John McCain seems to have finally come home. He does have a heart, and it is purple. He also apparently has recovered his memory, not only of the torture he endured at the hands of the Viet Cong, but also of his betrayal and swiftboating by George W. Bush during the 2000 Presidential campaign, before swiftboating had worked its way into the political lexicon.
McCain's disavowal not only of torture as effective or even morally acceptable was accompanied by the specific statement that “It was not torture, or cruel, inhuman and degrading treatment of detainees that got us the major leads that ultimately enabled our intelligence community to find Osama bin Laden.”
History is replete with nightmare accounts of torture, from Torquemada to the immolation of Jaques DeMolay to World War II (when American pilots involved in the Doolittle raid on Tokyo who failed to make it back to safe harbor were turned over to the Japanese to be put on display as part of a mock trial or, as we like to call them now, military tribunals).
McCain's purple heart was won at enormous expense and, for a long time, he enjoyed a certain insulation from Democrat barbs because he had been conveyed, due to his experience, a certain moral authority. We now know moral authority minus morality, like faith without works, is dead.
When McCain was betrayed by the draft-dodging, half-assed fake jet jockey George W. Bush during the 2000 Presidential campaign, it seemed perhaps Bush would have a permanent thorn in his side in the Senate. But no, McCain was just as easily seduced as the rest of them on Capitol Hill and somehow managed to get past that disgraceful episode and not only support most of the Bush agenda for eight years, but defend it, then follow it up with a mind-boggling and extremely damaging politically pointless gesture in selecting Sarah Palin to run with him against Barack Obama and Joe Biden.
It looked as though the rumors were true: John McCain had lost his mind.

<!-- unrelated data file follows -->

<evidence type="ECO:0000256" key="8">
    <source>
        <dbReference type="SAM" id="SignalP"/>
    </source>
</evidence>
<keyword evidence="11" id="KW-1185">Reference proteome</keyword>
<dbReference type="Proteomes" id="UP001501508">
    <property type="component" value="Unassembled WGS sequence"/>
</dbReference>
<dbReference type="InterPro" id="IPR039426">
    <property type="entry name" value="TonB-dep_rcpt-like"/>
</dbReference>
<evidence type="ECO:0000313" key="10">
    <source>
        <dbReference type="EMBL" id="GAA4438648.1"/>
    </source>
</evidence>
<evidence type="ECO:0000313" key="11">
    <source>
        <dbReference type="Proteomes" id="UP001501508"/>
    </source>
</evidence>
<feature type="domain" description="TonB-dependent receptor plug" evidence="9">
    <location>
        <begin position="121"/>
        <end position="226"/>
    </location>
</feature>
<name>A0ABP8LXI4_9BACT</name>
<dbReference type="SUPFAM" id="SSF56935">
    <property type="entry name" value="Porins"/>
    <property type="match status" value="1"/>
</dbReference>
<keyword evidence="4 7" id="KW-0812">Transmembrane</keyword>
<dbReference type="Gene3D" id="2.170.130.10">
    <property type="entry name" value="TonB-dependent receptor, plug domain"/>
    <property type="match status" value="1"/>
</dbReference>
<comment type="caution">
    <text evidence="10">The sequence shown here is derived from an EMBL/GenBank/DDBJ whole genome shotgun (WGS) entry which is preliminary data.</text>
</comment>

Well he must have bumped his head on something recently, and maybe it was a Tea Partier's tricorn hat. Something happened and for a moment at least, we have most of the old John McCain, the one we grudgingly admired before all that idiotic "maverick" babble, back.
Perhaps McCain watched "The Purple Heart," a classic 1944 propaganda movie that was extremely effective, and remembered that torture was once abominated by Americans, and that two whole generations had reviled the Japanese not only for their betrayal of and savage assault on the U.S., but that they had raised torture to a fine art. The film in question, starring Dana Andrews, Richard Contee, Richard Loo and a host of other hollywood luminaries, depicts the betrayal, capture, torture, mock trial and eventual conviction of the crew, ending with them being marched toward the site of their execution for war crimes.
Military tribunal scene from "The Purple Heart"
One watches this and remembers why American values can not include torture as simply "enhanced interrogation techniques." The very term is a perversion of human decency and the use of words to convey truth.
McCain fell short of a miracle, naturally, and did not call for an investigation and prosecution of those responsible for the waterboarding and other inhumane treatment of terrorist suspects at both GITMO and Abu Ghraib. That would be a bit much to expect from any Republican at this point, I feel certain. But he did denounce, in no uncertain terms, not only the use of torture as an interrogation device, but specifically dismissed the claims of Dick Cheney, former Attorney General Michael Mukasey, Donald Rumsfeld and others that torture was a key element in the locating and killing of Osama Bin Laden. McCain's full statement before the Senate:
While I agree with very little of John McCain's political or world view, even a stopped clock is right twice a day, and this statement before the Senate, even though it did not go the full distance, was a significant and powerful argument against the use of torture from someone who should have made the statement a long time ago, but has, instead, made it at a time when it carries perhaps the most weight: a time when the national discourse is one riddled with hate, suggestions of violence, and a generally un-American and extremely ugly undercurrent that must not be tolerated.That this statement comes when it does and from the source it comes from cannot be underestimated.
There will be those, just like some of my fellow left-leaners who relentlessly harangue us about Barack Obama's "failure" to do everything he might have done, who will say "It is still John McCain" and "Where was this McCain in 2008?" To them I would answer: This is now. Redemption has no shelf-life, no sell-by date, and that this eloquent-if-extremely tardy statement comes from a stalwart of the right makes a difference.
Why did he do it now? One can only surmise. I rather like to think the women in his family, his wife Cindy and even moreso his firebrand daughter Megan, may have had some role in bringing him to this moment. How ever and why ever it happened, it is not only commendable, but is a sign that we who have stood firm in our convictions of what is right are about to see the opposition -- on our right politically -- collapse into their own season of chaos, out of which order -- a new order for the ages -- may now again resume its advance.